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Spokane, Washington  Est. May 19, 1883
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State 4A, 3A girls preview: Central Valley, Mt. Spokane looking for deep runs in Tacoma

UPDATED: Tue., March 3, 2020

Jayda Noble  of Mt. Spokane  shoots against Central Valley’s Peyton Howard  during a Greater Spokane League game  Jan. 7  at Mt. Spokane. The host Wildcats won 51-40, the last time CV dropped a game. (Libby Kamrowski / The Spokesman-Review)
Jayda Noble of Mt. Spokane shoots against Central Valley’s Peyton Howard during a Greater Spokane League game Jan. 7 at Mt. Spokane. The host Wildcats won 51-40, the last time CV dropped a game. (Libby Kamrowski / The Spokesman-Review)

The Greater Spokane League has placed a girls team in the State 4A title game in 16 of the past 19 years, with 12 champions. On most occasions, there have been multiple GSL teams in the tourney.

With District 8 receiving just two berths to state this year – and a national top-five prospect playing in the Mid-Columbia Conference – there’s a lone representative to take up the league’s mantle. That’s Central Valley, which knocked off GSL rival Mead in the district title game to punch its ticket.

On the 3A side, Mt. Spokane returns to the bracket, trying to gain closure on some unfinished business after getting tantalizingly close with last year’s senior-laden team.

4A

CV’s girls program has been the model for the rest of the state to follow for the past two decades. Under first-year coach Felice Orrell, the Bears (20-3) are back this year with a bye to a quarterfinal on Thursday.

In its regional matchup, Chloe Williams scored 17 points, MJ Bruno added 16 and No. 3 Central Valley pulled away from No. 6 Glacier Peak 67-49 on Friday – a rematch of last year’s state fourth-place game won by the Grizzlies.

The Bears play in a quarterfinal on Thursday at 12:15 p.m. against the winner of No. 5 Kentridge and No. 12 Issaquah.

“It’s just nice to take care of business at home,” Orrell said after the regional win at University HS. “That’s what you work for all season, to get that home advantage, and I think it really paid off.”

Orrell is a fan of the regional-round setup.

“Moving forward, there’s no bad team, so it just kind of gives you that little taste of that competitive action heading over to state,” she said.

Orrell is the second first-year coach in as many seasons at CV to win GSL Coach of the Year honors. She took the job less than two weeks before the season after Ryan Brogdon was let go.

A 2002 CV graduate, Orrell played under coach Dale Poffenroth and his then-assistant coach, Freddie Rehkow. During her time as a Bear she was a team captain and part of two state championship teams, including the 29-0 squad her senior year.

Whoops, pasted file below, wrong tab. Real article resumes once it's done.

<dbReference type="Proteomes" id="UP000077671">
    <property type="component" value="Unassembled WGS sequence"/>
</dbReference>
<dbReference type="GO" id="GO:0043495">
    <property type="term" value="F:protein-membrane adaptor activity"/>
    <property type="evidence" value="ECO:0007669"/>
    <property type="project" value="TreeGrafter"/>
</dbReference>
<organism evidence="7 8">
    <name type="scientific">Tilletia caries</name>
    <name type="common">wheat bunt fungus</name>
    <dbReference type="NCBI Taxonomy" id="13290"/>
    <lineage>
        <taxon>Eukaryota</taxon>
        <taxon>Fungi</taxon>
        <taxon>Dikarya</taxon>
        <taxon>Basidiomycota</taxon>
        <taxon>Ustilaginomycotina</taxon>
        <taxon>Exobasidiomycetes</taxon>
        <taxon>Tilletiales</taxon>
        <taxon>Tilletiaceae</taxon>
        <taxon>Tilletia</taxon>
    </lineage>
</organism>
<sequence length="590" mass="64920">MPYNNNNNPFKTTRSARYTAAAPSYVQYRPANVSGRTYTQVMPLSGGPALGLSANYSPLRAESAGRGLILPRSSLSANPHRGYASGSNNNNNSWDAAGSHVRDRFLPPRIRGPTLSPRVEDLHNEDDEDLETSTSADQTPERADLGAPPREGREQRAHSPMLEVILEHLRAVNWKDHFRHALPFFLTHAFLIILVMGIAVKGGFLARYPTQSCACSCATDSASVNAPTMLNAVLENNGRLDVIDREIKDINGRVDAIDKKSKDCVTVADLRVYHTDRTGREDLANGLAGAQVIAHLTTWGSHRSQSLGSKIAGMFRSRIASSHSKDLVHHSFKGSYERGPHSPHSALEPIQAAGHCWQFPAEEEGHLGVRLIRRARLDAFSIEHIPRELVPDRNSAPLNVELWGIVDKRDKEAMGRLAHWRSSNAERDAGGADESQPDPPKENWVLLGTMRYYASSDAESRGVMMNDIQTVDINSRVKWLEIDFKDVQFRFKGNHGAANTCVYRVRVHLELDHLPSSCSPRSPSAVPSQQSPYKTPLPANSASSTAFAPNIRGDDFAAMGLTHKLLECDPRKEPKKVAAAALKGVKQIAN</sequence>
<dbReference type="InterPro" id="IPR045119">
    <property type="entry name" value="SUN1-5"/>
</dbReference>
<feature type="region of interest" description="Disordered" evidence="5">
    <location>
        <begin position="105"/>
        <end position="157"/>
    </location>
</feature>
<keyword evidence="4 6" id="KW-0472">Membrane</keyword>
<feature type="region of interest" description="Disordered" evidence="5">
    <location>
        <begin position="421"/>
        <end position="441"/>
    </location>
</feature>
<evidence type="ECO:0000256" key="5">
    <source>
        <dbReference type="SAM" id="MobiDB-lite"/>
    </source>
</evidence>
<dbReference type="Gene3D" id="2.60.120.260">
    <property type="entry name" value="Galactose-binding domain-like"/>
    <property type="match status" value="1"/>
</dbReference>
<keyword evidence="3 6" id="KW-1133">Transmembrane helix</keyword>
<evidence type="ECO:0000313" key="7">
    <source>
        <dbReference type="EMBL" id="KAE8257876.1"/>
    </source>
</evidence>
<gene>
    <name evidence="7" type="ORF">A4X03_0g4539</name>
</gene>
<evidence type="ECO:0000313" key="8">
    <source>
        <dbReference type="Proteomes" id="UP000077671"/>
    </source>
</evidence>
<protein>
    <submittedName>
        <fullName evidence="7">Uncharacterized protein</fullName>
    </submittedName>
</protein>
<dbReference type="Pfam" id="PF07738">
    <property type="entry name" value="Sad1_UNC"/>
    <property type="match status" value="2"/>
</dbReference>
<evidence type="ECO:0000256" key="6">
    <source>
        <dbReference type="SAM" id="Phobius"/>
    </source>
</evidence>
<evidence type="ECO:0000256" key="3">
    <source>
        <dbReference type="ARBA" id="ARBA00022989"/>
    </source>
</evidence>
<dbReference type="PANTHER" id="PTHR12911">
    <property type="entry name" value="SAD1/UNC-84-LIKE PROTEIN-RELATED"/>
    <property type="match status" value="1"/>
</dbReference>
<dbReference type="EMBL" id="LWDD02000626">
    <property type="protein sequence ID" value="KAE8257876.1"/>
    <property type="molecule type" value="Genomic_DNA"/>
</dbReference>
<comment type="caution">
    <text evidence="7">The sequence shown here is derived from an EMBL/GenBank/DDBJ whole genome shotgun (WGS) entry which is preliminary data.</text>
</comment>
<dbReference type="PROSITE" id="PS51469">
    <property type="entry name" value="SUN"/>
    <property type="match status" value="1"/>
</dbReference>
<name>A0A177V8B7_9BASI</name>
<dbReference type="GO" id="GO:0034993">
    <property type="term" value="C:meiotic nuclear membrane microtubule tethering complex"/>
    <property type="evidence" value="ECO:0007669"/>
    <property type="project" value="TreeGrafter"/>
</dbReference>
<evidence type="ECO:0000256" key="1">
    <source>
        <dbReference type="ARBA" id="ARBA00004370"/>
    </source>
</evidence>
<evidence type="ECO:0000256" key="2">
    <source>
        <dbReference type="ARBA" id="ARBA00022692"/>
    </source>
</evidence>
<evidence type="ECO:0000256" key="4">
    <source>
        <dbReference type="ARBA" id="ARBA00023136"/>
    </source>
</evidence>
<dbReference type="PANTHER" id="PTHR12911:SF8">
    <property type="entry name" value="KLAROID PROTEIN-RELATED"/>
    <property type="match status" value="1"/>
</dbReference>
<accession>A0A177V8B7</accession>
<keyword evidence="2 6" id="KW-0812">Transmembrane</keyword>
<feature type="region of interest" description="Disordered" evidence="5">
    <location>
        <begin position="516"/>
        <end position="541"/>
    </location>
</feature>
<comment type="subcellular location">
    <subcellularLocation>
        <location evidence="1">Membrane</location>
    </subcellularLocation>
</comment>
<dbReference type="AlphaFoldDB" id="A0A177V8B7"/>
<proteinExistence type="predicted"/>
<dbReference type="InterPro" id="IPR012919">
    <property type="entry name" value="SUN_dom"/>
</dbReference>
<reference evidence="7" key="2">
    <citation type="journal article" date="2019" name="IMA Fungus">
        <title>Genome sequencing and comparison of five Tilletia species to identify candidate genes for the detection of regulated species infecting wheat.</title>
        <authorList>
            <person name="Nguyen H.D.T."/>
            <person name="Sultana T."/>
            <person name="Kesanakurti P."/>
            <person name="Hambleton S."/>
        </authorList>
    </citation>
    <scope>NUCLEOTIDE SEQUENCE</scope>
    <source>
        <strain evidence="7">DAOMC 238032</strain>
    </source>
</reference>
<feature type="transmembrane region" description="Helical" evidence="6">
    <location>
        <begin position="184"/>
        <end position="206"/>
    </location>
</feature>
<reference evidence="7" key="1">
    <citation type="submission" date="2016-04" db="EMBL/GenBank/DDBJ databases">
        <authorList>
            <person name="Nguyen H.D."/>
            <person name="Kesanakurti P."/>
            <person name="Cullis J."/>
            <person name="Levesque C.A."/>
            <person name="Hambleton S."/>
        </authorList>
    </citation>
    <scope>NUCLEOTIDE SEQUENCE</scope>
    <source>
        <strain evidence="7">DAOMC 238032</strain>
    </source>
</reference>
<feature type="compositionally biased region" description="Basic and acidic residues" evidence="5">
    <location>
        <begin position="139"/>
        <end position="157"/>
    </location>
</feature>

She described the Bears’ coaching position as her “dream job.”

Orrell leans on her leaders: senior guard Peyton Howard and junior forward Bruno, along with senior post Michael Pitts and junior guard Williams, who is coming into her own down the stretch.

“She’s just one more weapon we have in our toolbox,” Orrell said of Williams. “I think so many people are trying to shut this person down, that person down. Chloe’s our secret sniper in there.”

3A

Jayda Noble will be wearing purple and gold next season for the Washington Huskies. But before she takes the Pac-12 by storm, she still has work to do for the Wildcats (19-3).

Noble, the GSL Player of the Year, scored 22 points and No. 4 Mt. Spokane beat No. 5 Shorecrest 78-49 in a regional on Saturday. The Wildcats advanced to a quarterfinal on Thursday at 3:45 p.m. against the winner of No. 6 Lake Washington and No. 14 Hudson’s Bay.

“Having U-Dub and just signed already, that takes so much off my shoulders and I’m just so excited to start that,” Noble said.

But first, state.

“It’s my team,” Noble said. “I want to win state with my team. I want to have fun with my team. That’s all that matters to me.”

Noble won’t have to put the team on her back – coach David Pratt can put five 6-footers on the floor and two of them can run point. It’s a luxury unseen really in girls basketball at the high school level.

The one traditionally sized guard Pratt employs is 5-6 Emma Main, who joined Noble on the All-GSL first team.

But Noble will probably have to be more aggressive looking for her shot in the state tourney. She averaged “just” 10.4 points while acting as floor general and rebounding terror this season.

“Yes, 100%,” she said after the regional win. “I should have done it sooner, but I’m getting after it more now.”

“We’re gonna rely on her, but I don’t think she’s gonna feel like she has to do it all,” Pratt said. “We have a lot of really talented kids in the program, and I think we’re all in it for the same reason.”

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